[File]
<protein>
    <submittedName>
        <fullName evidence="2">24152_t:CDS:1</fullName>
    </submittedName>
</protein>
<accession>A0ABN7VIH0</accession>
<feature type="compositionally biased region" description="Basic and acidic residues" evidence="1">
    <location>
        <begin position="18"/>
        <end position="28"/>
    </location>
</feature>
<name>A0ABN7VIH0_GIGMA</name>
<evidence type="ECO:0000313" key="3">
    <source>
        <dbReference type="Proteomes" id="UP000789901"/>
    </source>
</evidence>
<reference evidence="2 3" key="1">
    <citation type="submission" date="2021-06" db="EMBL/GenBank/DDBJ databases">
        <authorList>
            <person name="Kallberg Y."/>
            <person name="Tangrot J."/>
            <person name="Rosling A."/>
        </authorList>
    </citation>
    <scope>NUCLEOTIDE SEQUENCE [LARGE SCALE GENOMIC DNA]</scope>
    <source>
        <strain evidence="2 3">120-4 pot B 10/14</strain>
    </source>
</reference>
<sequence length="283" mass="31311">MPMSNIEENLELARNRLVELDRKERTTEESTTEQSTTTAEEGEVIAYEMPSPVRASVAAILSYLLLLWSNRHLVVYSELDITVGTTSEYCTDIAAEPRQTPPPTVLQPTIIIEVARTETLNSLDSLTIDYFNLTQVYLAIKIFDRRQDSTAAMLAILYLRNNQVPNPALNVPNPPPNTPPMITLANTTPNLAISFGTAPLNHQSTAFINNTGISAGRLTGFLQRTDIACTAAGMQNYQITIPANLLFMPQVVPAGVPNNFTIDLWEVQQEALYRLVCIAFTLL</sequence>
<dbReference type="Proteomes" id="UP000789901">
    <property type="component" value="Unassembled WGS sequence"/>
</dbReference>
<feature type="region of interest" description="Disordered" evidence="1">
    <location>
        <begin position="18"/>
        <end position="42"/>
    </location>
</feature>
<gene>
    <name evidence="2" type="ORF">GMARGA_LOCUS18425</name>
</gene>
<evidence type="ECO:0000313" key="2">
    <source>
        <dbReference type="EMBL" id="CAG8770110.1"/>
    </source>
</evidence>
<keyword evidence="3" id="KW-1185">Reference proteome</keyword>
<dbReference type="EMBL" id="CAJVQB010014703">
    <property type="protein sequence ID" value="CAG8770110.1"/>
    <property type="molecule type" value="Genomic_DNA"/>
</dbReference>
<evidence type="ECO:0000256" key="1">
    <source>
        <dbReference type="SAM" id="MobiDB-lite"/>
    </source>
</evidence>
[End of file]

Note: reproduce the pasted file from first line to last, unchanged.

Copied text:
<protein>
    <submittedName>
        <fullName evidence="2">24152_t:CDS:1</fullName>
    </submittedName>
</protein>
<accession>A0ABN7VIH0</accession>
<feature type="compositionally biased region" description="Basic and acidic residues" evidence="1">
    <location>
        <begin position="18"/>
        <end position="28"/>
    </location>
</feature>
<name>A0ABN7VIH0_GIGMA</name>
<evidence type="ECO:0000313" key="3">
    <source>
        <dbReference type="Proteomes" id="UP000789901"/>
    </source>
</evidence>
<reference evidence="2 3" key="1">
    <citation type="submission" date="2021-06" db="EMBL/GenBank/DDBJ databases">
        <authorList>
            <person name="Kallberg Y."/>
            <person name="Tangrot J."/>
            <person name="Rosling A."/>
        </authorList>
    </citation>
    <scope>NUCLEOTIDE SEQUENCE [LARGE SCALE GENOMIC DNA]</scope>
    <source>
        <strain evidence="2 3">120-4 pot B 10/14</strain>
    </source>
</reference>
<sequence length="283" mass="31311">MPMSNIEENLELARNRLVELDRKERTTEESTTEQSTTTAEEGEVIAYEMPSPVRASVAAILSYLLLLWSNRHLVVYSELDITVGTTSEYCTDIAAEPRQTPPPTVLQPTIIIEVARTETLNSLDSLTIDYFNLTQVYLAIKIFDRRQDSTAAMLAILYLRNNQVPNPALNVPNPPPNTPPMITLANTTPNLAISFGTAPLNHQSTAFINNTGISAGRLTGFLQRTDIACTAAGMQNYQITIPANLLFMPQVVPAGVPNNFTIDLWEVQQEALYRLVCIAFTLL</sequence>
<dbReference type="Proteomes" id="UP000789901">
    <property type="component" value="Unassembled WGS sequence"/>
</dbReference>
<feature type="region of interest" description="Disordered" evidence="1">
    <location>
        <begin position="18"/>
        <end position="42"/>
    </location>
</feature>
<gene>
    <name evidence="2" type="ORF">GMARGA_LOCUS18425</name>
</gene>
<evidence type="ECO:0000313" key="2">
    <source>
        <dbReference type="EMBL" id="CAG8770110.1"/>
    </source>
</evidence>
<keyword evidence="3" id="KW-1185">Reference proteome</keyword>
<dbReference type="EMBL" id="CAJVQB010014703">
    <property type="protein sequence ID" value="CAG8770110.1"/>
    <property type="molecule type" value="Genomic_DNA"/>
</dbReference>
<evidence type="ECO:0000256" key="1">
    <source>
        <dbReference type="SAM" id="MobiDB-lite"/>
    </source>
</evidence>